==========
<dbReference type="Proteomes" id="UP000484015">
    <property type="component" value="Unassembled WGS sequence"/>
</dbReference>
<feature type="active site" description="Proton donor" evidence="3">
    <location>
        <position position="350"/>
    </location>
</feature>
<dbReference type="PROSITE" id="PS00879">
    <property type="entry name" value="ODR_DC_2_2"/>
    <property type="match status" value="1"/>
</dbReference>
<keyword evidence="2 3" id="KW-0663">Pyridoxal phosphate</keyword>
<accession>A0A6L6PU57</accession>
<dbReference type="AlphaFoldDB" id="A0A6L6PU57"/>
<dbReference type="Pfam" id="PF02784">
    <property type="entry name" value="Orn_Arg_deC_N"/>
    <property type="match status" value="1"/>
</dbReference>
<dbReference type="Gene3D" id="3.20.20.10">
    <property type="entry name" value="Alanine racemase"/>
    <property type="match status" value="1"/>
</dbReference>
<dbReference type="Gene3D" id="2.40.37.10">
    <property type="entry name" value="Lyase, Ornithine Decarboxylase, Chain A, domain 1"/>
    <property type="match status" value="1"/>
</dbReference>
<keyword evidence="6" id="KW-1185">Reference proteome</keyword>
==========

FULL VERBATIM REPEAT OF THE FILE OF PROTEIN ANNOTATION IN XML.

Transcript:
<dbReference type="Proteomes" id="UP000484015">
    <property type="component" value="Unassembled WGS sequence"/>
</dbReference>
<feature type="active site" description="Proton donor" evidence="3">
    <location>
        <position position="350"/>
    </location>
</feature>
<dbReference type="PROSITE" id="PS00879">
    <property type="entry name" value="ODR_DC_2_2"/>
    <property type="match status" value="1"/>
</dbReference>
<keyword evidence="2 3" id="KW-0663">Pyridoxal phosphate</keyword>
<accession>A0A6L6PU57</accession>
<dbReference type="AlphaFoldDB" id="A0A6L6PU57"/>
<dbReference type="Pfam" id="PF02784">
    <property type="entry name" value="Orn_Arg_deC_N"/>
    <property type="match status" value="1"/>
</dbReference>
<dbReference type="Gene3D" id="3.20.20.10">
    <property type="entry name" value="Alanine racemase"/>
    <property type="match status" value="1"/>
</dbReference>
<dbReference type="Gene3D" id="2.40.37.10">
    <property type="entry name" value="Lyase, Ornithine Decarboxylase, Chain A, domain 1"/>
    <property type="match status" value="1"/>
</dbReference>
<keyword evidence="6" id="KW-1185">Reference proteome</keyword>